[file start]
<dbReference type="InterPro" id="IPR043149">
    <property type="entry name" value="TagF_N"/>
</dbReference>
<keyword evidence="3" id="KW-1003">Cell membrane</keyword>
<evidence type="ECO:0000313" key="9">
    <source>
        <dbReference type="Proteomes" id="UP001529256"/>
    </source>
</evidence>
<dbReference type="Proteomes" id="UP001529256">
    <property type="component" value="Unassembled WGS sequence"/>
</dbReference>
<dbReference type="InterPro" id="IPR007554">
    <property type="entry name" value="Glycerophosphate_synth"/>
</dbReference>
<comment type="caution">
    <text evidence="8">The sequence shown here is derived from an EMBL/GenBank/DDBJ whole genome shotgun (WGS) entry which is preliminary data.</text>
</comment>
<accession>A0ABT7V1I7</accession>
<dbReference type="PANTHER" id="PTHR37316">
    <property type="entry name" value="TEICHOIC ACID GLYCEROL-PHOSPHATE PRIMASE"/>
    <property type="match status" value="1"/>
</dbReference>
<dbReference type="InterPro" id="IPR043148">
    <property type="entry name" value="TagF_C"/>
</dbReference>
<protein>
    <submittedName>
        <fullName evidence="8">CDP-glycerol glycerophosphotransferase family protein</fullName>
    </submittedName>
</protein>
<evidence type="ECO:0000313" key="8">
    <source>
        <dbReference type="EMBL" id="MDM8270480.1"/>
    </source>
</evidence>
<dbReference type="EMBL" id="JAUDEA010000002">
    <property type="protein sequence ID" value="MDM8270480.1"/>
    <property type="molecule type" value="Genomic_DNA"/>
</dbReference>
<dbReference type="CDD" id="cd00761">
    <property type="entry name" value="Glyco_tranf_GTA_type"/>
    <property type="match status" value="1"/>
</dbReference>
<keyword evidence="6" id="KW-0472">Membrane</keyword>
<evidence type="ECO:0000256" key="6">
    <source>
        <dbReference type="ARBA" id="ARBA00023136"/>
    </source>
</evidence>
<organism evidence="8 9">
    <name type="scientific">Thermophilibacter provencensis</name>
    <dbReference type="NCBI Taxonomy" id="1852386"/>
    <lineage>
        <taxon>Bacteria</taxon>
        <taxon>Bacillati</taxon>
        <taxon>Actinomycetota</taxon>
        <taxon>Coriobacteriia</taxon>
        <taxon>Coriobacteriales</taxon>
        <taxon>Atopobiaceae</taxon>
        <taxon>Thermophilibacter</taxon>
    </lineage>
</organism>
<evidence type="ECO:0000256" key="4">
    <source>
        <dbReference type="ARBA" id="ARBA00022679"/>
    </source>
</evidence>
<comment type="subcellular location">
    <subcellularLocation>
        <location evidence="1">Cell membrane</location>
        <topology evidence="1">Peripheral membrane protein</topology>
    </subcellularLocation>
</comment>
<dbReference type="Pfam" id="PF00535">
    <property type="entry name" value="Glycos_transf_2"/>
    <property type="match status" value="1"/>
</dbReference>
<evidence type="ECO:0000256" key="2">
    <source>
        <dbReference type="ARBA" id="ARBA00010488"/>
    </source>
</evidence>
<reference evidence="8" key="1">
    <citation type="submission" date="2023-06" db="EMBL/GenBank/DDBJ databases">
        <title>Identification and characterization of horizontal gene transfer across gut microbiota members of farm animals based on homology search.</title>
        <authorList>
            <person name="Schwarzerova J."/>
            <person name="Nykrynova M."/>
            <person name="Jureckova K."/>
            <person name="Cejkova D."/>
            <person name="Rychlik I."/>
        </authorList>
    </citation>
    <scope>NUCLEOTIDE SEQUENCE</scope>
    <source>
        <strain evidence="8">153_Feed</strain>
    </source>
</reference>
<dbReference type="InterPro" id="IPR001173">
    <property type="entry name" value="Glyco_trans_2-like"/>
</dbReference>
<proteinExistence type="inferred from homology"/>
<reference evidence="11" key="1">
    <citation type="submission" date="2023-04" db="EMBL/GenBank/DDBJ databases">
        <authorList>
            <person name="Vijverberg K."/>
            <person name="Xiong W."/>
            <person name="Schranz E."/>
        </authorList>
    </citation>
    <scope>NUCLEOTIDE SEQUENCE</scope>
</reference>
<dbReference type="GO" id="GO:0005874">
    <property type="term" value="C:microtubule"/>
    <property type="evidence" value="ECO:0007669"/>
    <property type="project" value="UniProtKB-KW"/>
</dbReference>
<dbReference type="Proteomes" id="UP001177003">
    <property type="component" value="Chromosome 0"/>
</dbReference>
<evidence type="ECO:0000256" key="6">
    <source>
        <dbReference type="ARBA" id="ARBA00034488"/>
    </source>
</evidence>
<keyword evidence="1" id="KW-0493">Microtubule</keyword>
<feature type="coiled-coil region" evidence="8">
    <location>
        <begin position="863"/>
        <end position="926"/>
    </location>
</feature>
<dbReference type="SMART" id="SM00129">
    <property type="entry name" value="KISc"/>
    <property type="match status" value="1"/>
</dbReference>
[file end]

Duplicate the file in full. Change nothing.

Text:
<dbReference type="InterPro" id="IPR043149">
    <property type="entry name" value="TagF_N"/>
</dbReference>
<keyword evidence="3" id="KW-1003">Cell membrane</keyword>
<evidence type="ECO:0000313" key="9">
    <source>
        <dbReference type="Proteomes" id="UP001529256"/>
    </source>
</evidence>
<dbReference type="Proteomes" id="UP001529256">
    <property type="component" value="Unassembled WGS sequence"/>
</dbReference>
<dbReference type="InterPro" id="IPR007554">
    <property type="entry name" value="Glycerophosphate_synth"/>
</dbReference>
<comment type="caution">
    <text evidence="8">The sequence shown here is derived from an EMBL/GenBank/DDBJ whole genome shotgun (WGS) entry which is preliminary data.</text>
</comment>
<accession>A0ABT7V1I7</accession>
<dbReference type="PANTHER" id="PTHR37316">
    <property type="entry name" value="TEICHOIC ACID GLYCEROL-PHOSPHATE PRIMASE"/>
    <property type="match status" value="1"/>
</dbReference>
<dbReference type="InterPro" id="IPR043148">
    <property type="entry name" value="TagF_C"/>
</dbReference>
<protein>
    <submittedName>
        <fullName evidence="8">CDP-glycerol glycerophosphotransferase family protein</fullName>
    </submittedName>
</protein>
<evidence type="ECO:0000313" key="8">
    <source>
        <dbReference type="EMBL" id="MDM8270480.1"/>
    </source>
</evidence>
<dbReference type="EMBL" id="JAUDEA010000002">
    <property type="protein sequence ID" value="MDM8270480.1"/>
    <property type="molecule type" value="Genomic_DNA"/>
</dbReference>
<dbReference type="CDD" id="cd00761">
    <property type="entry name" value="Glyco_tranf_GTA_type"/>
    <property type="match status" value="1"/>
</dbReference>
<keyword evidence="6" id="KW-0472">Membrane</keyword>
<evidence type="ECO:0000256" key="6">
    <source>
        <dbReference type="ARBA" id="ARBA00023136"/>
    </source>
</evidence>
<organism evidence="8 9">
    <name type="scientific">Thermophilibacter provencensis</name>
    <dbReference type="NCBI Taxonomy" id="1852386"/>
    <lineage>
        <taxon>Bacteria</taxon>
        <taxon>Bacillati</taxon>
        <taxon>Actinomycetota</taxon>
        <taxon>Coriobacteriia</taxon>
        <taxon>Coriobacteriales</taxon>
        <taxon>Atopobiaceae</taxon>
        <taxon>Thermophilibacter</taxon>
    </lineage>
</organism>
<evidence type="ECO:0000256" key="4">
    <source>
        <dbReference type="ARBA" id="ARBA00022679"/>
    </source>
</evidence>
<comment type="subcellular location">
    <subcellularLocation>
        <location evidence="1">Cell membrane</location>
        <topology evidence="1">Peripheral membrane protein</topology>
    </subcellularLocation>
</comment>
<dbReference type="Pfam" id="PF00535">
    <property type="entry name" value="Glycos_transf_2"/>
    <property type="match status" value="1"/>
</dbReference>
<evidence type="ECO:0000256" key="2">
    <source>
        <dbReference type="ARBA" id="ARBA00010488"/>
    </source>
</evidence>
<reference evidence="8" key="1">
    <citation type="submission" date="2023-06" db="EMBL/GenBank/DDBJ databases">
        <title>Identification and characterization of horizontal gene transfer across gut microbiota members of farm animals based on homology search.</title>
        <authorList>
            <person name="Schwarzerova J."/>
            <person name="Nykrynova M."/>
            <person name="Jureckova K."/>
            <person name="Cejkova D."/>
            <person name="Rychlik I."/>
        </authorList>
    </citation>
    <scope>NUCLEOTIDE SEQUENCE</scope>
    <source>
        <strain evidence="8">153_Feed</strain>
    </source>
</reference>
<dbReference type="InterPro" id="IPR001173">
    <property type="entry name" value="Glyco_trans_2-like"/>
</dbReference>
<proteinExistence type="inferred from homology"/>
<reference evidence="11" key="1">
    <citation type="submission" date="2023-04" db="EMBL/GenBank/DDBJ databases">
        <authorList>
            <person name="Vijverberg K."/>
            <person name="Xiong W."/>
            <person name="Schranz E."/>
        </authorList>
    </citation>
    <scope>NUCLEOTIDE SEQUENCE</scope>
</reference>
<dbReference type="GO" id="GO:0005874">
    <property type="term" value="C:microtubule"/>
    <property type="evidence" value="ECO:0007669"/>
    <property type="project" value="UniProtKB-KW"/>
</dbReference>
<dbReference type="Proteomes" id="UP001177003">
    <property type="component" value="Chromosome 0"/>
</dbReference>
<evidence type="ECO:0000256" key="6">
    <source>
        <dbReference type="ARBA" id="ARBA00034488"/>
    </source>
</evidence>
<keyword evidence="1" id="KW-0493">Microtubule</keyword>
<feature type="coiled-coil region" evidence="8">
    <location>
        <begin position="863"/>
        <end position="926"/>
    </location>
</feature>
<dbReference type="SMART" id="SM00129">
    <property type="entry name" value="KISc"/>
    <property type="match status" value="1"/>
</dbReference>